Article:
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    Hi! I'm having a bit of a problem with my Physics homework. It is day two, I have had two people explain it to me, and I am still very confused.
    ----- I am using an asterisk in place of the degree sign to make it clearer.-----

    The question:

    "In an experiment, 20.0g of hot sea water at 65.0*C is mixed with 80.0g of tap water at 12.0*C inside a copper calorimeter of mass 75.0g also at 12.0*C. If the thermal energy lost to the surroundings in negligible, calculate the new temperature of the mixture and the calorimeter. The specific heat capacities of sea water, tap water and copper are 3990 J/kg K, 4200 J/kg K, and 386 J/kg K respectively."

    What I've done so far:

    First I converted all temperatures to Kelvin, and all masses to kilograms.
    The equation I need to use is Q = mc(final temp - initial temp).

    Sea water:
    Q = 79.8(final temp) - 26972.4 (after expanding the brackets)
    final temp = (Q + 26972.4) / 79.8

    Tap water:
    Q = 336(final temp) - 95760
    final temp = (Q + 95760) / 336

    Copper:
    Q = 28.95(final temp) - 8250.75
    final temp = (Q + 8250.75) / 28.95

    I have no idea where to go from there. The final temperature is obviously going to be the same for all of them, but I don't know what to do about Q. The friend who explained it to me said that Q "doesn't matter", but it's in the way and I can't do anything with the equations. Please help!

    Thank you
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    (Original post by JustJusty)
    Hi! I'm having a bit of a problem with my Physics homework. It is day two, I have had two people explain it to me, and I am still very confused.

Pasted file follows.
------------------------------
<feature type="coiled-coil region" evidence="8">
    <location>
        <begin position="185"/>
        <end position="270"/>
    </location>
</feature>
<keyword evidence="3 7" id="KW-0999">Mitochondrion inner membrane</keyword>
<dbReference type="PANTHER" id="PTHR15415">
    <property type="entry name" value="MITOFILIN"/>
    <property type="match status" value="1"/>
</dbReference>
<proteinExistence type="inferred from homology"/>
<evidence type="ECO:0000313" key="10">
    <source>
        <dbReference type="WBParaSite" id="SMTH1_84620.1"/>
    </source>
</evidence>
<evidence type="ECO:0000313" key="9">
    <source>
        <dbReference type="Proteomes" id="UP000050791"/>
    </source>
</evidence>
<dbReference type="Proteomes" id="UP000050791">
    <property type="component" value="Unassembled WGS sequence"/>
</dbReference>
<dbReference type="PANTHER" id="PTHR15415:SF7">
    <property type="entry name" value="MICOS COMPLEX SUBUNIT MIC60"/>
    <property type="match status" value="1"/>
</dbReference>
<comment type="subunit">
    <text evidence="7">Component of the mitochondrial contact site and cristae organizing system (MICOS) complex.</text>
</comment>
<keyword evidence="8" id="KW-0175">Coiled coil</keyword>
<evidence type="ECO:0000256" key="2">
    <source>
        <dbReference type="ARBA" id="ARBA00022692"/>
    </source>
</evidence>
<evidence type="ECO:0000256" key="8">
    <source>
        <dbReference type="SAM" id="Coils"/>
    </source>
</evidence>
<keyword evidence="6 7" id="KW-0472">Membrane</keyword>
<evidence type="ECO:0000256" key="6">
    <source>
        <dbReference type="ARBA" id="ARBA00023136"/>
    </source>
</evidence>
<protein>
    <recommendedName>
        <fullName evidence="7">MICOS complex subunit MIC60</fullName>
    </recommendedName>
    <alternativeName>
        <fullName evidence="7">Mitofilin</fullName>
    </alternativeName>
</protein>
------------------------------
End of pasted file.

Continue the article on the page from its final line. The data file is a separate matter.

----- I am using an asterisk in place of the degree sign to make it clearer.-----

    The question:

    "In an experiment, 20.0g of hot sea water at 65.0*C is mixed with 80.0g of tap water at 12.0*C inside a copper calorimeter of mass 75.0g also at 12.0*C. If the thermal energy lost to the surroundings in negligible, calculate the new temperature of the mixture and the calorimeter. The specific heat capacities of sea water, tap water and copper are 3990 J/kg K, 4200 J/kg K, and 386 J/kg K respectively."

    What I've done so far:

    First I converted all temperatures to Kelvin, and all masses to kilograms.
    The equation I need to use is Q = mc(final temp - initial temp).

    Sea water:
    Q = 79.8(final temp) - 26972.4 (after expanding the brackets)
    final temp = (Q + 26972.4) / 79.8

    Tap water:
    Q = 336(final temp) - 95760
    final temp = (Q + 95760) / 336

    Copper:
    Q = 28.95(final temp) - 8250.75
    final temp = (Q + 8250.75) / 28.95

    I have no idea where to go from there. The final temperature is obviously going to be the same for all of them, but I don't know what to do about Q. The friend who explained it to me said that Q "doesn't matter", but it's in the way and I can't do anything with the equations. Please help!

    Thank you
    The values of Q are different.

    Make use of conservation of energy.

    Thermal energy gained by the tap water and copper calorimeter is equal to the thermal energy lost by the hot sea water.

    In this equation, there is only one unknown which is the final temperature.
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    (Original post by Eimmanuel)
    The values of Q are different.

    Make use of conservation of energy.

    Thermal energy gained by the tap water and copper calorimeter is equal to the thermal energy lost by the hot sea water.

    In this equation, there is only one unknown which is the final temperature.
    Thank you!
 
 
 
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